I've made quite a few of Jeni's ice creams and they have all been killer. The recipe is a bit complicated and you will have to dirty quite a few dishes to put it together, but don't let that hold you back. You will be rewarded with smooth, creamy ice cream packed full of blueberry flavor.
For the Roasted Blueberries
1 pint blueberries
1/3 cup sugar
3 tablespoons lemon juice
Preheat oven to 375º
Combine the blueberries, sugar and lemon juice in an 8'' baking pan. Roast for 8-10 minutes or until the blueberries are just softened and releasing their juices. Let the berries cool for a few minutes, then puree them in a blender or food processor. Measure 1/2 cup of puree that will be used in the ice cream and reserve the rest for another use.
For the Ice Cream Base
1 1/2 cups whole milk
1 1/4 cups heavy cream
2/3 cup sugar
2 tablespoons light corn syrup
1/4 cup buttermilk
2 tablespoons corn starch or tapioca starch
2 ounces softened cream cheese
1/8 teaspoon sea salt
1. Mix about 2 tablespoons of the milk with the cornstarch in a small bowl to make a smooth slurry. In a separate bowl, whisk the cream cheese and salt until smooth.
2. Combine the remaining milk, cream, sugar and corn syrup in a large saucepan (at least 4 quarts). Bring the mixture to a rolling boil over medium high heat and boil for 4 minutes. Remove from the heat and slowly whisk in the cornstarch mixture.
3. Bring the mixture back to a boil and cook, stirring constantly until slightly thickened, about 1 minute.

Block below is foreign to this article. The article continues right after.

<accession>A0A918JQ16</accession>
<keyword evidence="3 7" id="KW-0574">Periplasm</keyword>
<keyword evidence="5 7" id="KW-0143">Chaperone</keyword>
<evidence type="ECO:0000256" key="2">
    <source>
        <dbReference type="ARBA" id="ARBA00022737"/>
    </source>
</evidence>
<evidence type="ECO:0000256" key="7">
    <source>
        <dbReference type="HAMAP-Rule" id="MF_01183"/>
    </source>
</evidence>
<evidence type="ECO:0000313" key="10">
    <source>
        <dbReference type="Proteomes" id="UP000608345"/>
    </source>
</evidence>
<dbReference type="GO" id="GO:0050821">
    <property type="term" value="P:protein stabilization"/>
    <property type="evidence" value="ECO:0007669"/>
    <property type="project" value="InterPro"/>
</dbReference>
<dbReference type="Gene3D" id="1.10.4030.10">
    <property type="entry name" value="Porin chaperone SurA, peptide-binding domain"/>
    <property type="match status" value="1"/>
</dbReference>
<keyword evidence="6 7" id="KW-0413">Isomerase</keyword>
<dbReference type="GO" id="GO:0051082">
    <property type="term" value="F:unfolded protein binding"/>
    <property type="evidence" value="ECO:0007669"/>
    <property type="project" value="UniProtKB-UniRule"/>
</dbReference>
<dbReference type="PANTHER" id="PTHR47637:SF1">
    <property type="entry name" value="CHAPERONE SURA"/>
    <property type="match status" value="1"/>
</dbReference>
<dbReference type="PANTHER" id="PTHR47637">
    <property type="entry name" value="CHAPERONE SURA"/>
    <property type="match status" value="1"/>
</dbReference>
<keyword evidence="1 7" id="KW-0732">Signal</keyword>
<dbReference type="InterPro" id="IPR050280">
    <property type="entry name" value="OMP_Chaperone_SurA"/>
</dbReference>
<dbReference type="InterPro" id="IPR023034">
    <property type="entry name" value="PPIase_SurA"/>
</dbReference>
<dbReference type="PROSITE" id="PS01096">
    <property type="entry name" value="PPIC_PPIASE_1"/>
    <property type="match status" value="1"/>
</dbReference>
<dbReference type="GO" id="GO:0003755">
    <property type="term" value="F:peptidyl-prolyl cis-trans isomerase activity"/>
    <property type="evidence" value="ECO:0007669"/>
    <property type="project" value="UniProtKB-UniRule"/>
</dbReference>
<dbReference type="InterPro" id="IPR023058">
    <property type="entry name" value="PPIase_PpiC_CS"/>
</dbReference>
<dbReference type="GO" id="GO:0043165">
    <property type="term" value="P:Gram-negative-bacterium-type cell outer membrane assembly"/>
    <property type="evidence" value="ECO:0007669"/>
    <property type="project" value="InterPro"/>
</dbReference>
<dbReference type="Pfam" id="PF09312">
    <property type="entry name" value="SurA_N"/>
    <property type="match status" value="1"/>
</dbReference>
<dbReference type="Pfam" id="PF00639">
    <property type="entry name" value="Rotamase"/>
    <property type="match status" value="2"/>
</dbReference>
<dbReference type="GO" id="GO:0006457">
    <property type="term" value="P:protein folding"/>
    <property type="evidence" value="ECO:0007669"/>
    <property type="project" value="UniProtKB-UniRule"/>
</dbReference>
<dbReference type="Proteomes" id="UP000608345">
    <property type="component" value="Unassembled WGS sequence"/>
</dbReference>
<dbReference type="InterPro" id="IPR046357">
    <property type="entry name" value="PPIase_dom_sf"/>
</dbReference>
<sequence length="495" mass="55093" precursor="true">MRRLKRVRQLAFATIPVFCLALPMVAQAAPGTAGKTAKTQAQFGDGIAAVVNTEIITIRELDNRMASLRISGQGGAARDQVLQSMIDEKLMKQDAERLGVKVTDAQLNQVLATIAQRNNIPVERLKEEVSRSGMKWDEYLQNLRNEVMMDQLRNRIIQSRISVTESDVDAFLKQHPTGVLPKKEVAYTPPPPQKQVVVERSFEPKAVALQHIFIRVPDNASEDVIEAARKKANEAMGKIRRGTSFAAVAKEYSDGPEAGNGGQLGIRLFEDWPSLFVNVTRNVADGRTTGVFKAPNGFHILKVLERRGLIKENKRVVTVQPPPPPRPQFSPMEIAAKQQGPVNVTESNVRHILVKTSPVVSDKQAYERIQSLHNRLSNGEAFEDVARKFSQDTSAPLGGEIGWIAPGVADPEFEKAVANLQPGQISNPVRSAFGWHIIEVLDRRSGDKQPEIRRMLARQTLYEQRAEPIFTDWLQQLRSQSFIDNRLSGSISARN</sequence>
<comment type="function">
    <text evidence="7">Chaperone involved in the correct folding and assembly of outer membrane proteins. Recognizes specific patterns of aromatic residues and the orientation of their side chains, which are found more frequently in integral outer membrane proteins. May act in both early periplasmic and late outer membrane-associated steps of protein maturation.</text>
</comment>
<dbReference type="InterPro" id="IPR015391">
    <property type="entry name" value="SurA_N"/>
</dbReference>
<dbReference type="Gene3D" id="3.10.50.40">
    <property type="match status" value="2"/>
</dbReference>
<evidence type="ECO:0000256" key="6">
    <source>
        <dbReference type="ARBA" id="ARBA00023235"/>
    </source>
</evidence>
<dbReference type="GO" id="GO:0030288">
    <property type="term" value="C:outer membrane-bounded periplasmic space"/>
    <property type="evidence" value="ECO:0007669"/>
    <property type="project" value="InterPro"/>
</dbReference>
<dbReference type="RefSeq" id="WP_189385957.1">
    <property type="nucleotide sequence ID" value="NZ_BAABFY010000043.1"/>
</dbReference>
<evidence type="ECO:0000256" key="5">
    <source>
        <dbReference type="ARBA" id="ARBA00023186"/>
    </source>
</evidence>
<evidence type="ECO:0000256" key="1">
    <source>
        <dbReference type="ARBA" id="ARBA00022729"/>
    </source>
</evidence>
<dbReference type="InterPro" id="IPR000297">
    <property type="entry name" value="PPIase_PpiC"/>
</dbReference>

4. Gradually whisk the hot mixture into the cream cheese and salt and stir until smooth. Stir in the reserved blueberry puree and buttermilk. Chill the mixture over an ice bath (or in the refrigerator for a few hours) until completely cold.
5. Pour the base into the canister and freeze according to the manufacturer's directions. Spoon the mixture into a storage container and dollop a few tablespoons of the reserved roasted blueberry puree on top. Gently swirl it into the base, cover the container with plastic wrap and freeze until firm, at least 4 hours.
To Assemble the Sandwiches
yield 12 sandwiches
24 Small Corn Cookies
Roasted Blueberry Ice Cream, slightly softened
Arrange 12 corn cookies, flat sides up on a baking sheet. Top each cookie with a scoop of ice cream and top with another corn cookie, flat side down and push down gently. Cover the baking sheet with plastic and freeze until firm, 30-60 minutes.
Thursday, August 23, 2012
A perfect summer dessert should be easy to put together and it should definitely utilize and enhance the delicious fruit available this time of year. There are quite a few types of desserts that fit these requirements: crumbles, cobblers, and grunts for example, but sometimes I feel fancy and I want to make a tart. Something about lining a pan with fruit arranged in concentric circles just makes me feel elegant. What? Just me?
Tarts can be really easy you guys, especially when you can just pat the crust into a pan (no rolling! and for the love of unicorns, no blind baking!) Then, all you have to do is slice up some of summer's sweetest, blushing white peaches (no peeling!), toss them gently with a bit of ginger and lime for a punch of flavor, tuck them into your previously patted crust, and wait patiently.